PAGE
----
Introduction: Music Stand From Junk

Admit it: you have a tripod with the top broken off, don't you? And I bet you have a busted CD player or VCR waiting to be e-wasted, right? Now, if you've saved that crap, you're clearly a hoarder and I bet you have the rest of the materials laying around... so why not make your own fully-adjustable music stand, for FREE?

The perfect gift for musicians, aspiring musicians, and broken electronics enthusiasts - built one using nothing but my own copious collection of crap!


Step 1: Acquire Materials

If you don't have this stuff, someone you know does: ask around!

-Broken Tripod: The parts that tend to break are usually the bits that attach to the camera:  the miscellaneous dials and plastic knobs at the top. Luckily, all you need for this project are intact legs...
-CD player, VCR, DVD, or any other component of a home entertainment system that is no longer entertaining, and has a metal case (not plastic).
-*Adjustable flag pole bracket*: For mounting the music holder to the tripod. If you have one of these you may not need any of the items below (and you can skip step 4)!
-PVC pipe: Length and diameter depend on the dimensions of the tripod; mine was a 6" bit of 1" diameter PVC.
-Wood: I used a 4"x4" scrap of 3/4" ply, but other dimensions of plywood or solid wood will work.
-Small, Wide Brackets: The kind that come with rack-mount server hardware are great, but anything with a  90-degree bend will suffice.
-Stiff metal strip: I bent a large "L"-bracket semi-straight using my super-human strength, but any length of stiff metal would work, too.
-1/4" Carriage bolt & wing nut: The length of the bolt depends on the thickness of the wood piece; mine was 1".
-Misc. screws,  nuts & bolts, washers: Will vary depending on the dimensions of your brackets & wood.
-Paint
-Glue: Gorilla, Elmer's... or you may not need any at all, depending on your available materials and how you assemble them.

Tools:
-Drill, 1/4" bit (slightly larger is OK)
-Jigsaw, files, sandpaper
-Wrenches
-Screwdriver

Step 2: The Tripod

I disassembled the top of my broken tripod, using a combination of calm, reasoned techniques and violent busting of plastic bits with pliers.

The goal here is to establish a foundation for your other parts, without damaging the tripod's  structure. Your results will vary depending on the design of your tripod, but in my case I was able to strip it down to a ~1" plastic piece reminiscent of a top hat from a bygone era.

By lucky chance, I had a piece of PVC that fit this "hat" like a glove. Or, like a really well-fitting hat.

Step 3: The Music Holder

Disassemble the donor home entertainment device until you free the metal housing, and bend the sides out using your super-human strength.

You are, of course, shooting for a music stand-shaped thing. You may get lucky and end up with a plate of metal that is already all one piece, but (on my Pioneer CD player) I had to attach the "bottom" panel with 2 small L-brackets and some nuts and bolts.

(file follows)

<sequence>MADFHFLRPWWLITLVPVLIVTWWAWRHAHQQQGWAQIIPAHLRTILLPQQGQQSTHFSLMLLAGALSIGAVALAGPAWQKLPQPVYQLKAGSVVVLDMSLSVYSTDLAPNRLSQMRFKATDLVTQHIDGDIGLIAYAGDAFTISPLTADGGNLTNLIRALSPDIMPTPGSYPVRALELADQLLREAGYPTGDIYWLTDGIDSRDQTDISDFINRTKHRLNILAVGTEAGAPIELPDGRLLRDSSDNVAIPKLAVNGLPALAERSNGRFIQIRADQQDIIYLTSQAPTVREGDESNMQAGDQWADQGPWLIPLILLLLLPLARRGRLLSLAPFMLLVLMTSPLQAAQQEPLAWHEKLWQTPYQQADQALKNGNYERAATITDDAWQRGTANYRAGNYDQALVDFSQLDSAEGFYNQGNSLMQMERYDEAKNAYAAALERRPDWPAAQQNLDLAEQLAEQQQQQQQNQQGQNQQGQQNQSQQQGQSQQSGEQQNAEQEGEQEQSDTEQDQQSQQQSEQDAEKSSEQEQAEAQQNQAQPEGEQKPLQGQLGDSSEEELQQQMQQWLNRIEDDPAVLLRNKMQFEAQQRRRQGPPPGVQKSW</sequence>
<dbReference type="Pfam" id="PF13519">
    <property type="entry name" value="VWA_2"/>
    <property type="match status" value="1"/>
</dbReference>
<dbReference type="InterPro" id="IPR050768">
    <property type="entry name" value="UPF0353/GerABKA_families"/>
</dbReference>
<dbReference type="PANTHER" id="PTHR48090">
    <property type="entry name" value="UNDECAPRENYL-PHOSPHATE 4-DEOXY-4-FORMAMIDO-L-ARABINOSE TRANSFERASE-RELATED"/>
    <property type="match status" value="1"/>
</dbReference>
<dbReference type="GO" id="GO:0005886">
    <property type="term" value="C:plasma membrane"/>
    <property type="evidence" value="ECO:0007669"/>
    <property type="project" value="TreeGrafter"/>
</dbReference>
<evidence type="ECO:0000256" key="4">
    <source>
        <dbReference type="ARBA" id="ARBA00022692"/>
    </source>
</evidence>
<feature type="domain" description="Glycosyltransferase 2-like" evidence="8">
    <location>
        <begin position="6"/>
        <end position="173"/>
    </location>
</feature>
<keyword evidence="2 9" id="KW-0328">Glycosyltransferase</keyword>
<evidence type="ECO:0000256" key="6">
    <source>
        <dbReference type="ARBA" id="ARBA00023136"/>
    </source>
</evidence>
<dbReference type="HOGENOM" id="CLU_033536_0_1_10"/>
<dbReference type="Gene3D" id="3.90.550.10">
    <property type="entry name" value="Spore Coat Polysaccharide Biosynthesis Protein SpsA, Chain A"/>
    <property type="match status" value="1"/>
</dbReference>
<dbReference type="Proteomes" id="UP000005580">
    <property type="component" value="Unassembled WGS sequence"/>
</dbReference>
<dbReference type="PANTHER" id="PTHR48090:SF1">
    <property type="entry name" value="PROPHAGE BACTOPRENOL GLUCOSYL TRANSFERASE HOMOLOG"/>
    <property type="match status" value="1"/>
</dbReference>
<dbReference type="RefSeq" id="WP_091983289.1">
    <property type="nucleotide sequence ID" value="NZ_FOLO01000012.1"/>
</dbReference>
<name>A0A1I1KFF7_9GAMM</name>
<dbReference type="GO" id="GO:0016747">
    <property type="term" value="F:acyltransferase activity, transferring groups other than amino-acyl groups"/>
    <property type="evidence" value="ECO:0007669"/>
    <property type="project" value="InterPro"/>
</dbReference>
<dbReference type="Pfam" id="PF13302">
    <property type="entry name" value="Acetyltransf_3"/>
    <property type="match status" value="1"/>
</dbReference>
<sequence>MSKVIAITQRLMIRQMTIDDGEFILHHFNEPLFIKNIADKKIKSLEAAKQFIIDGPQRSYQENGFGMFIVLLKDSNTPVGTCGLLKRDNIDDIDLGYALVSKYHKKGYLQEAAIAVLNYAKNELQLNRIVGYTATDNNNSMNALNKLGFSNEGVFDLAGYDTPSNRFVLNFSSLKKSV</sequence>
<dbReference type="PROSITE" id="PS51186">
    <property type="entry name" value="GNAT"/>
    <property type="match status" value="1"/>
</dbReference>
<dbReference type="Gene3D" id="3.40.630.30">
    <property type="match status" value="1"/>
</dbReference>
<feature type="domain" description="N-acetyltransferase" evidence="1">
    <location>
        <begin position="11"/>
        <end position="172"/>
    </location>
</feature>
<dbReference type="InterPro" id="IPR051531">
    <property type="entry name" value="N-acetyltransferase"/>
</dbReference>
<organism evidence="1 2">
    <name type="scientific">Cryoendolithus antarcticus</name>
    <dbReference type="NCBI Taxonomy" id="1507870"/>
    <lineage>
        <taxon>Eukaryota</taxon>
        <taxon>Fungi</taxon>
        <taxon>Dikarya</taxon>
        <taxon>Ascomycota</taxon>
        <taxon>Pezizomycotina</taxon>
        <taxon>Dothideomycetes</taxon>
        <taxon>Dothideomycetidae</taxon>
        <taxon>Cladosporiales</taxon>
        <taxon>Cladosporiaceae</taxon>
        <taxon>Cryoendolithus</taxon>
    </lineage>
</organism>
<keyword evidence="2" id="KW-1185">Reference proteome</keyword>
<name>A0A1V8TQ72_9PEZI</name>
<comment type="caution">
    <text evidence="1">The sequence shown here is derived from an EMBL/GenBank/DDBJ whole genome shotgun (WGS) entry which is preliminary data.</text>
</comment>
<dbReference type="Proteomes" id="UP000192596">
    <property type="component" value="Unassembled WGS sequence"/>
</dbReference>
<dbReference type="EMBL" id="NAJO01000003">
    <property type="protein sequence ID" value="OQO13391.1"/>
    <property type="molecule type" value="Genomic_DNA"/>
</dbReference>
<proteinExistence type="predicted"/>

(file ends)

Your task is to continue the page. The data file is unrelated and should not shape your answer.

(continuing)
File away any sharp edges.

Step 4: The Adjustable Part

If you have (or can find) an adjustable flag pole bracket (like one of these), bolt it to the bottom middle of your music holder, skip to step 5 (and please don't point and laugh at us poor saps making our own...)
If you don't have an adjustable flag pole bracket, make something that does the same thing:
Note: this part will vary significantly depending on the design of your tripod and what materials you have on hand, but here's what I did:
-Drill a hole near side of your wood piece: this is a "hinge point" that will help make your music holder adjustable.
-Cut the edge of the wood opposite the drilled hole, into a half-circle.
-Cut an arc about 1/2" in from the curved edge of your wood piece. The arc should be a bit wider than 1/4" (so your carriage bolt can slide along it freely). The length will vary depending on the placement of the other hardware, and will determine just how adjustable your final stand will be. I cut the arc by drawing out the arc in pencil, drilling several holes, then connecting them & cleaning up using a jigsaw.
-The stiff metal strip is used to connect the wood piece to the to the tripod. It needs to bolt to the wood piece at the hinge point (hole at the flat side), then through the arc-shaped hole with the carriage bolt, allowing adjustment via the wing nut. The bracket I used had two conveniently-located holes at one end for attaching to the wood piece, and I glued the other end into the PVC pipe, adding a 3" half-round wooden dowel inside for a snug fit.
-To quote a famous philosopher, "Paint it Black." Or some other color.

Step 5: Put It Together

Affix your adjustable piece to the music holder. I used the small brackets and an assortment of nuts and bolts.
Place your music holder assembly onto your tripod. My plastic "hat" shape fits perfectly into the PVC pipe, but you may need additional hardware depending on your tripod's anatomy.

Step 6: Enjoy!

Congratulations, you now have a fully adjustable music stand!

Extra points for keeping a few telltale signs of your source materials: my stand still features RCA-jack holes and FCC warnings...

More Ideas:
-Add electronics for lighting (see: https://www.instructables.com/id/Lighted-Sheet-Music-Stand/, by caitlinsdad or https://www.instructables.com/id/Add-an-inexpensive-halogen-light-to-your-music-sta/ by ander), recording, or powering the ipad you're using instead of paper sheet music.
-Add magnets or clips to hold your music in place.
-Fabricate a custom case for travel, or re-purpose a pillowcase.
-Add hardware to integrate your guitar tuner, pick holder, extra reeds, or other musical accessories.
-Many commercially available "mic stand accessories" will work on a tripod.

Thanks for reading!

Mike

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